Prince and Michael Jackson.
They were born the same year and rose to colossal fame in the 1980s. Each defined a sound for a generation. They were both committed musicians who helped to integrate the world of mainstream music videos.
Prince and Jackson were intensely private, almost otherworldly. They often retreated into their homes, which were really compounds that let them close off the world.
In life, their careers seemed to track, but rarely touch, one another. Were they friends? Not really. Were they rivals? Not really.
In death — Prince last month, Jackson in 2009 — the two are finally more closely linked in one way: Their deaths were shocking, untimely and tragic.
The shy guy and the bad boy
Jackson and Prince had very different starts.
Soft-spoken and childlike, Michael Jackson came from a large family of entertainers as famous as he was. He was — initially — devoutly Jehovah Witness.
Prince, born Prince Rogers Nelson, was a child of divorce who shared a love of music with both his jazz artist parents and his sister Tyka Nelson.
Jackson grew up in the spotlight in Los Angeles, a child TV star known by millions. Prince grew up in Minneapolis, a shy, musical child who played in the local dance band, Grand Central, in seventh grade.
“I was born here, unfortunately,” a then-teenaged Prince told his school newspaper about his band in 1976. “I think it is very hard for a band to make it in this state, even if they’re good. I really feel that if we would have lived in Los Angeles or New York or some other big city, we would have gotten over by now.”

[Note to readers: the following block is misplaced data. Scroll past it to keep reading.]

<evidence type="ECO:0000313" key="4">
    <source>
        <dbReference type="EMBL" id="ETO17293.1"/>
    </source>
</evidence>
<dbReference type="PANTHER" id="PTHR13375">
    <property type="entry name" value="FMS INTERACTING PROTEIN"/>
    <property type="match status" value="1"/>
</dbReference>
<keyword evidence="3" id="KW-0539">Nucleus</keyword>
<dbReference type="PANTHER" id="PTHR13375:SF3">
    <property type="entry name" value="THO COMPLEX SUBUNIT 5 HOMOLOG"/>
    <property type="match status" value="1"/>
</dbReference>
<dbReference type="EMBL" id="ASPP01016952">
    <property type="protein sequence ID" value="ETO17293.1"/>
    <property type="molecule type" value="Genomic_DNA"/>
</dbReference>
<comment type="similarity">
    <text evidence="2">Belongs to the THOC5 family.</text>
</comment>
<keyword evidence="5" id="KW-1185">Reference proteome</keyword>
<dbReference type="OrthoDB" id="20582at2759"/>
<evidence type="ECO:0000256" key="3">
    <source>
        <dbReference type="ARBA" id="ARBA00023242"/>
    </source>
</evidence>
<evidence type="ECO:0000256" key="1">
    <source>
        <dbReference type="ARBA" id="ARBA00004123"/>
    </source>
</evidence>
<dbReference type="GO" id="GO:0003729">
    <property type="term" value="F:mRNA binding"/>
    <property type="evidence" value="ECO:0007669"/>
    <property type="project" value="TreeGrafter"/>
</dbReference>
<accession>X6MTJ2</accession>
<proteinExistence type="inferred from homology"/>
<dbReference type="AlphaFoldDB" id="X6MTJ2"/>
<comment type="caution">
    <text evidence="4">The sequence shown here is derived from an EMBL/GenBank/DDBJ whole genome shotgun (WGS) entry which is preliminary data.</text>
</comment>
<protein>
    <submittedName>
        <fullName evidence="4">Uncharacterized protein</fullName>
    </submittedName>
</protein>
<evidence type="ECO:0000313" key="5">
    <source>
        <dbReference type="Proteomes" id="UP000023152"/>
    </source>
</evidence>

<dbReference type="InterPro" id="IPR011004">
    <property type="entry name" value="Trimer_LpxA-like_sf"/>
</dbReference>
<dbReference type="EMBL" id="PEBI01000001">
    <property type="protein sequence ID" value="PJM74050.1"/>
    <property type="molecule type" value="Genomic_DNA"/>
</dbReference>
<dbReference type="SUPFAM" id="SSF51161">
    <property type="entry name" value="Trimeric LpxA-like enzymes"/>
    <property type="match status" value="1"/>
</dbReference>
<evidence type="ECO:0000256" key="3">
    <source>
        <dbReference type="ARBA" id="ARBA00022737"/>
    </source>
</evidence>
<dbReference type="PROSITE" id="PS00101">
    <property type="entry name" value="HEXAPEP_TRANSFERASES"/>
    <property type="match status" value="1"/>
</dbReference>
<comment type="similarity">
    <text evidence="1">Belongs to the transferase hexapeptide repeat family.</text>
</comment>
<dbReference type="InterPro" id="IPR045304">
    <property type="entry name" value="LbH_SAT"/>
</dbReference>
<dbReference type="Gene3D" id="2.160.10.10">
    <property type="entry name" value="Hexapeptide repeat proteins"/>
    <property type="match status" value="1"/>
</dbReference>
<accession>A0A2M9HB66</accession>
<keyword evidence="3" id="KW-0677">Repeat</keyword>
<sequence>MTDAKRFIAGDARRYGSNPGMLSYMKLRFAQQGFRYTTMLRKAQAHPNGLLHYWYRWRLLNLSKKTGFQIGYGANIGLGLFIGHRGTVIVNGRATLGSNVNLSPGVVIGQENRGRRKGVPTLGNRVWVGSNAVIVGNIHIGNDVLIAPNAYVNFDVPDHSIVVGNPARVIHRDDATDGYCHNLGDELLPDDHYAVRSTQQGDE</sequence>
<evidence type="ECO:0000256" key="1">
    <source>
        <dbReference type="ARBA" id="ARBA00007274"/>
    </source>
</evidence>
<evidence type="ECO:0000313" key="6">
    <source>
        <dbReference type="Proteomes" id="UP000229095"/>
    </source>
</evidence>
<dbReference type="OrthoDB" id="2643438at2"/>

Prince would eventually sign a record deal at the age of 18.
By the time Jackson was 18, he and his brothers were releasing their 13th studio album, “The Jacksons,” and MJ was just a few years from going solo.
Jackson was the reigning King of Pop courtesy of his “Thriller” album, when Prince’s “Purple Rain” film and soundtrack began to soar in 1984.
Prince had already found fame with his “1999” album and was being called “the new Jimi Hendrix” for his talent as a guitarist. His lyrics were suggestive and he was as sexually in your face as Jackson was clean cut.
Steven Hayden is the author of “Your Favorite Band Is Killing Me: What Pop Music Rivalries Reveal About the Meaning of Life.” In an interview last week he said Jackson and Prince both denied that there was ever any real rivalry between them, though they were both extremely competitive.
“I think that they did motivate each other,” Hayden said. “They were both such outsized personalities and for both of them playing into the rivalry was good PR.”
Especially for Jackson.
In the 1980s, a story made the rounds that Prince declined to participate with Jackson and many other stars in the charity recording of the song “We Are The World.” “Michael Jackson looked like a saint and Prince looked like a guy who didn’t care about starving children,” Hayden said.
Jackson’s sound was pure pop pleasure that also showcased his R&B background.
Every single on “Thriller” was radio friendly and featured Jackson’s breathy singing style. That and the accompanying music videos showcasing Jackson’s distinctive dance style had fans everywhere attempting to Moon Walk.
In contrast Prince’s music was more risque, to say the least. With lyrics about condoms and women “masturbating with a magazine,” Prince alternated between sexy croons and screaming falsettos — while shredding on the guitar and doing splits in heels.